Scientific name Pinctada
Higher classification Pteriidae
|Lower classifications Akoya pearl oyster, Pinctada maxima, Pinctada margaritifera|
Greffe de pinctada maxima friday island kazu pearl farm
Pinctada is a genus of saltwater oysters, marine bivalve molluscs in the family Pteriidae, the pearl oysters. These oysters have a strong inner shell layer composed of nacre, also known as "mother of pearl".
- Greffe de pinctada maxima friday island kazu pearl farm
- Pinctada maxima
- Species of commercial value
- Species list
Pearl oysters are not closely related to either the edible oysters of family Ostreidae or the freshwater pearl mussels of the families Unionidae and Margaritiferidae.
P. margaritifera and P. maxima are used for culturing South Sea and Tahitian pearls. They are cultured widely primarily in the central and eastern Indo-Pacific. A pearl oyster can be seen on the reverse side of the 1,000-peso bill of the Philippines.
Species of commercial value
All species within the genus produce pearls. Attempts have been made to harvest pearls commercially from many Pinctada species. However, the only species that are currently of significant commercial interest are:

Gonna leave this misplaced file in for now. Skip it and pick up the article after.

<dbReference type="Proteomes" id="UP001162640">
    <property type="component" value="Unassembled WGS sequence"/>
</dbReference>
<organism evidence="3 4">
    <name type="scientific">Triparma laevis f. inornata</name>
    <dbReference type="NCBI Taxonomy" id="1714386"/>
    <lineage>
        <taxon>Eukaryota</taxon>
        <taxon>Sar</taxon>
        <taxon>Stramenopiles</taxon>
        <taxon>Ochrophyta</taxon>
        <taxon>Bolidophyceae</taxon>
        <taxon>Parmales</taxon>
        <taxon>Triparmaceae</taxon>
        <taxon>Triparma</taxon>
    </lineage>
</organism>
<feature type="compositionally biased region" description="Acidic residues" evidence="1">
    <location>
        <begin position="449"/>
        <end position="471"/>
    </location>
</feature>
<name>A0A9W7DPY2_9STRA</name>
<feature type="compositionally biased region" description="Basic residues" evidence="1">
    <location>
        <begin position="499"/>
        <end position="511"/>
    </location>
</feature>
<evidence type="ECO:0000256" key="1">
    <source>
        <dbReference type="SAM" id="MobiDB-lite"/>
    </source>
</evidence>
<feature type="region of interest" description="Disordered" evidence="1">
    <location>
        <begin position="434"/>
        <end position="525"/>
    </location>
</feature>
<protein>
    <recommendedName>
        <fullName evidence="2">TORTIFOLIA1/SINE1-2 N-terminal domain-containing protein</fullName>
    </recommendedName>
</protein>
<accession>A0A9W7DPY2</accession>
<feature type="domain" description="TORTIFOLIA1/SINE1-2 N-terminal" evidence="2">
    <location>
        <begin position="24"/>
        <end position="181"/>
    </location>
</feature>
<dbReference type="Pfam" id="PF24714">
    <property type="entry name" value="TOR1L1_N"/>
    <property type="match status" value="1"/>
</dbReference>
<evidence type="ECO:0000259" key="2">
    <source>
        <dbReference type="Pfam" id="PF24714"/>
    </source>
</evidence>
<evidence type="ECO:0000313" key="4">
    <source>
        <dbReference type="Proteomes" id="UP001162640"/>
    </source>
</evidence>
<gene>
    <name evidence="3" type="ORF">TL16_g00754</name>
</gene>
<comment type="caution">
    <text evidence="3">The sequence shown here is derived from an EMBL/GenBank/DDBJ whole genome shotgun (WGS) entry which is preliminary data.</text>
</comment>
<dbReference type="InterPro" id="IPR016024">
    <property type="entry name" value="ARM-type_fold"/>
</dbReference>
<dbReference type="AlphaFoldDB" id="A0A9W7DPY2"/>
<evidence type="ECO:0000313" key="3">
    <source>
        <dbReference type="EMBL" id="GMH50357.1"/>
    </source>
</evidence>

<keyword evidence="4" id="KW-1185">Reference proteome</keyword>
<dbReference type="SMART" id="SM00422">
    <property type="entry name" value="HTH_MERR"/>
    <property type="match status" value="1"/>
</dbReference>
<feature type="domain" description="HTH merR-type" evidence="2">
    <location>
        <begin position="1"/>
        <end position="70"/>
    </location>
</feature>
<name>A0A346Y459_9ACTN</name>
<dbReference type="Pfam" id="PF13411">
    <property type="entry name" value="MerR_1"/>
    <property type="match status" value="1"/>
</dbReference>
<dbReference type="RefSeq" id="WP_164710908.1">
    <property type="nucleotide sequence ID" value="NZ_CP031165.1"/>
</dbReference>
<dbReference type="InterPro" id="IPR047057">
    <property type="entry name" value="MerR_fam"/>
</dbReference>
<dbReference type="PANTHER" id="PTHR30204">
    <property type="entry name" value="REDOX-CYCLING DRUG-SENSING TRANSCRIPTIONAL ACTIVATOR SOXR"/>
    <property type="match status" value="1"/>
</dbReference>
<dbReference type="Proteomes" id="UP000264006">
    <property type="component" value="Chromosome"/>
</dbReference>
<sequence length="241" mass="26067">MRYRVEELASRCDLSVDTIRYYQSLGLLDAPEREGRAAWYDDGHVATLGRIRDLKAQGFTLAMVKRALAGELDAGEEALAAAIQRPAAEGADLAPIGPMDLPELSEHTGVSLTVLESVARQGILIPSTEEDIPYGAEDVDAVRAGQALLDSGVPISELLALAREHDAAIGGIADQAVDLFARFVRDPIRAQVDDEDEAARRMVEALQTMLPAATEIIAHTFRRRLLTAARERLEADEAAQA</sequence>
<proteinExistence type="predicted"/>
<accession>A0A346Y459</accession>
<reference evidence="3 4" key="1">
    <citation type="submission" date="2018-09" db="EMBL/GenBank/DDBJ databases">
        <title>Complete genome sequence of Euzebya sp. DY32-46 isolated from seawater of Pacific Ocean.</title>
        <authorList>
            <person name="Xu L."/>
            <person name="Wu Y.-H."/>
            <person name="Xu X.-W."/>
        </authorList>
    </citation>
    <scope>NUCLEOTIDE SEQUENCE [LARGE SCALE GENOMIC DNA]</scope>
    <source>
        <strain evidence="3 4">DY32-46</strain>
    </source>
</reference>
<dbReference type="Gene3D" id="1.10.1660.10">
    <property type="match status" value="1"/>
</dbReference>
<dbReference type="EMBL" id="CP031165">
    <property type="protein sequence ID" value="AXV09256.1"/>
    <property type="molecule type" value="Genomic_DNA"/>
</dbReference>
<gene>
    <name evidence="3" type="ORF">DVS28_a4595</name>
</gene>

The various species of Pinctada produce different maximum sizes and colors of pearls, depending on the size of the species and the natural color of the nacre inside the shell. Black South Sea pearls, or Tahitian pearls come from the black-lip oyster; white and golden South Sea pearls from the white-lip and golden-lip oysters; and Akoya cultured pearls from Pinctada fucata martensii, the Akoya pearl oyster.
Pearls are also obtained in commercial quantities from some species of the closely related winged oyster genus Pteria.
Pearls are also produced from freshwater mussel species unrelated to pearl oysters. These freshwater species include Hyriopsis cumingii, Hyriopsis schlegelii, and a hybrid of the two species.
At danger from the large demand for pearls, the typical lifespan of a pearl oyster is usually around 3 years to 14 years. Pinctada maxima are seeded at about 2 years of age and take 2 years to fully develop a pearl. They can be reseeded up to 3 or 4 times. Akoya pearls are harvested after about 9 to 16 months.
Research carried out by biologist Aldemaro Romero Jr. allowed him to discover that the first animal population depleted by Europeans in the American continent was a pearl oyster species (Pinctada imbricata) off the coast of Venezuela. He analyzed historical records and used information about the biology of these and other species to explain its rapid disappearance.
The World Register of Marine Species includes the following species in the genus: